This official demo video for SampleTank for iOS, via ikmultimedia, explores using the new rompler app and demonstrates the range of sounds available.
SampleTank for for iPhone/iPod touch is the mobile version of IK’s SampleTank for Mac and PC, a virtual sound workstation for the studio.
It is a 4-part multi-timbral instrument with a sound set of over 900 MB of samples for over 400 acoustic, electric and electronic instruments (including a selection of the best workstation sounds from SampleTank, orchestral sounds from Miroslav Philharmonik and synths sounds from SampleMoog) plus a selection of over 900 melodic and rhythmic patterns that span every musical genre.
Sampletank is available in the App Store for $19.99. A free version is available – so try it before you get the paid version and make sure it meets your needs!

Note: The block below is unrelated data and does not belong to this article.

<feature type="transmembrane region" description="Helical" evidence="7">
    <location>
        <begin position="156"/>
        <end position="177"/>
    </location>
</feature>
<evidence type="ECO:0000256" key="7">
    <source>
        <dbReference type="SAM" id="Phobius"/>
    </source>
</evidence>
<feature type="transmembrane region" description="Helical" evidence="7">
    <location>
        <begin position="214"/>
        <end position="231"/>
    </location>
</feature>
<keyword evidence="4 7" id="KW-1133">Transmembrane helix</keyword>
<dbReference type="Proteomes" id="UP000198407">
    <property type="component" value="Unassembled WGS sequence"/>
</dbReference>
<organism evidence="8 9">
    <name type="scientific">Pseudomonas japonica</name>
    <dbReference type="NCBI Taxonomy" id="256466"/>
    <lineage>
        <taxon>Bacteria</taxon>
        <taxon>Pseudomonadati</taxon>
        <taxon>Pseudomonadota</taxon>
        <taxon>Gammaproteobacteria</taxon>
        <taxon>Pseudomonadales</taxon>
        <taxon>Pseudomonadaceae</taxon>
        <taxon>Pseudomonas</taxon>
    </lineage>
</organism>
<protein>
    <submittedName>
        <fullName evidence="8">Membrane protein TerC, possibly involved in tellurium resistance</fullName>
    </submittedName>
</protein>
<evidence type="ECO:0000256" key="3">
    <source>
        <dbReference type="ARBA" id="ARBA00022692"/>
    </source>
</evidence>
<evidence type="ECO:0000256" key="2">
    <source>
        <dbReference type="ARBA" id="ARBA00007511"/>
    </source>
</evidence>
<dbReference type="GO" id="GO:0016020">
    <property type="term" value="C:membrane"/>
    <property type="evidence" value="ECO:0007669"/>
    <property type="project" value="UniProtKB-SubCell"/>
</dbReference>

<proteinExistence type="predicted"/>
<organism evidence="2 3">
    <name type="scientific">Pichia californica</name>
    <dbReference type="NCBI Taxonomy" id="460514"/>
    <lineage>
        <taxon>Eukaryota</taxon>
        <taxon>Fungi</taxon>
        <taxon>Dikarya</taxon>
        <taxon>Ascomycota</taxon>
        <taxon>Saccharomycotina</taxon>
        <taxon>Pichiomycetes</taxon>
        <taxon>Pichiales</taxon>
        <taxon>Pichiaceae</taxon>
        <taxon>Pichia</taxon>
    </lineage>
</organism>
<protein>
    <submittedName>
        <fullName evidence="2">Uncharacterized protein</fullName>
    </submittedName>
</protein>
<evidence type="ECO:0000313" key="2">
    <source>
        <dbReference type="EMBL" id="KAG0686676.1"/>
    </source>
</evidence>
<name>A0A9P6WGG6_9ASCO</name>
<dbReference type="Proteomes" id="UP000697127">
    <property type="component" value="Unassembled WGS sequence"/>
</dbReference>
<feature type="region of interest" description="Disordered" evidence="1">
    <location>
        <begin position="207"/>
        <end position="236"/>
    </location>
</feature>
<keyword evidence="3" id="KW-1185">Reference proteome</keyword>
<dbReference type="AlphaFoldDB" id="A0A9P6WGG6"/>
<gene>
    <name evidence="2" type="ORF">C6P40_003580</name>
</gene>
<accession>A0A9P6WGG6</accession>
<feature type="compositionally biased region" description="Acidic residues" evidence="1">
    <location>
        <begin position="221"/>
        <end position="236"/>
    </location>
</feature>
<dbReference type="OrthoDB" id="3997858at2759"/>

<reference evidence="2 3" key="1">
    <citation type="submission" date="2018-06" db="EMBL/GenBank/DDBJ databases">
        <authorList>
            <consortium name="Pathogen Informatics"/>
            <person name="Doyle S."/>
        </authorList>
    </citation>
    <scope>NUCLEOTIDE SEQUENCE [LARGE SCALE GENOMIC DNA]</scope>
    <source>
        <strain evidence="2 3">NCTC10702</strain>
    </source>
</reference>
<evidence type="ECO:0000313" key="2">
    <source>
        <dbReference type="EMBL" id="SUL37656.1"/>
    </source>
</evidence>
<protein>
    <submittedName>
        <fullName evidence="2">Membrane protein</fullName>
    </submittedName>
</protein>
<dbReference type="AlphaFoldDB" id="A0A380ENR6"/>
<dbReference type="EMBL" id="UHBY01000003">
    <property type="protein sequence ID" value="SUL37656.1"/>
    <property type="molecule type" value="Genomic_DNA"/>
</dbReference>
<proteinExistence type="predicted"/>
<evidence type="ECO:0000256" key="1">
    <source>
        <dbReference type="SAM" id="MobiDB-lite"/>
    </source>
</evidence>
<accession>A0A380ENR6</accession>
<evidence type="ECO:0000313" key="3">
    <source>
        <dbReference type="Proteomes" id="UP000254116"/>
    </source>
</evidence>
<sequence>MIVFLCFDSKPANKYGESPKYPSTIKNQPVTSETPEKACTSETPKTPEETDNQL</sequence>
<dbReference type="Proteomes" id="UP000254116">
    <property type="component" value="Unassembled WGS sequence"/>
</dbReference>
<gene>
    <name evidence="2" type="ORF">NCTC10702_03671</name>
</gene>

7 thoughts on “SampleTank For iOS Instruments In Action”
Wow! I’m convinced. As a 30 year veteran of synthesizers, ROMLERS, and more it is amazing.
My lone reason for finally buying an iPad.
Can’t wait to start using this live!
MUCH better than the previous video demo. Looks like it has some excellent potential.
Just found the piano sounds video! OMG it sounds so awesome! http://www.youtube.com/watch?v=kc7Q3AxMXWM
WARNING This is an iphone app that is double zoomed for iPad, The piano shown in video requires a $5 in-app purchase, if you like the rhodes that’ll cost an extra $5, if you don’t mind the extra cost and hidden fees, it’s a great sounding app. Make sure your midi interface is compatible before you buy.
The sounds in some of the Sampletank for IOS videos are pretty impressive. However, I just contacted IK Multimedia this week with a couple of questions. I received a prompt answer from them. So, they get points for that. My main concern was polyphony count, most specifically for the Grand Piano sounds. Their response was, the maximum polyphony to expect with only the Grand Piano patch loaded is 16 notes. If they had said 32, I could have worked with that. But 16 notes is extremely low. If you were to use a string patch on another MIDI channel, and play that at the same time as the piano sound using a second keyboard, you would be running out of notes instantly.